Choose a Compost Bin for the Flower Garden

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Every good gardener knows that a compost bin is important for plant health. There are different types of compost bins and choosing the right one is dependent on your situation.The quick turnaround of compost will depend on the climate in which you live, how involved you are in the process and the season of the year. One process in composting is turning the contents as this helps to speed up the compost process however it doesn’t have to be done.

Stationary Composting Bins

A stationary compost bin will tend to have a larger capacity than other bins and are usually made of plastic with dark colours to help preserve heat in the bin.Most stationary compost bins have a lid on the top and are open on the bottom; the lid will help to keep moisture in while the open base will help microorganisms get in as they help to speed up the process. Some bins may also have a door to be used to remove the finished compost material, otherwise the material can be removed by removing the top lid.

Compost Tumblers

The biggest advantage of using a compost tumbler bin is the ease of turning. These bins do however hold less than most stationarybins. The compost bins which tumble are designed with a metal or plastic bin mounted on a stand with a crank handle for turning. Tumbling compost bins are easier to use as they make it simpler to mix the contents of the compost and the regular spinning of the compost helps the material break down faster. Even though the material is broken down faster with spinning, most tumblers do not have openings which would allow worms and other microorganisms to enter the compost which would add to the nutrient value of the compost.

Worm Composters

Worm composters produce quicker results than most other compost bins. The Eisenia Fetida (red wigglers) are the ones used in worm compost bins and they break down food waste rapidly. They produce very high quality compost and fertilizing liquid which can be considered as compost tea and the compost is practically odourless. Most worm composters are placed indoors and these types of worms thrive in temperatures between 55 and 75 degrees Fahrenheit. Worm composters sometimes come with stackable trays which allows you to stack one tray on the other when the worm has digested the contents of the other tray. The worms will make their way up the trays while the worm castings (manure) gathers at the bottom.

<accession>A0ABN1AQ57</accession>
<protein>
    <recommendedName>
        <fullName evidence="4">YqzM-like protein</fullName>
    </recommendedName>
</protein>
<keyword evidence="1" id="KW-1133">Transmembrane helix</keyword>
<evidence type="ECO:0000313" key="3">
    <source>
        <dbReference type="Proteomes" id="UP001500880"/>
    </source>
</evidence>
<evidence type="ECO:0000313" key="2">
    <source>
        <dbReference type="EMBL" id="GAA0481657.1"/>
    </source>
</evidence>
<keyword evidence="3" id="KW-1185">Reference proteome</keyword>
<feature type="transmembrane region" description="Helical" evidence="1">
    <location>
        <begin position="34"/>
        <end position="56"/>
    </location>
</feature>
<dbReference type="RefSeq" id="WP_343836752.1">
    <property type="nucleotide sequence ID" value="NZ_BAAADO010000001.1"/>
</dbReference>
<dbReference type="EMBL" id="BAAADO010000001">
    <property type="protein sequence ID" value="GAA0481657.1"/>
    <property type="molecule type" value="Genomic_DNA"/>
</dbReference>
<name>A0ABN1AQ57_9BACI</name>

There are also indoor composters which use little electricity. An indoor compost bin will break down kitchen waste while the electricity heats and aerates food scraps.Other types of compost bins include: concrete block compost bin, wooden pallet compost bin, plastic compost bin and wire compost bin. Each composter has their advantages and disadvantages. Concrete compost bins are the most stable as the blocks are virtually indestructible. An important aspect for most bins is to find a way to allow microorganisms in as they help speed up the composting process.

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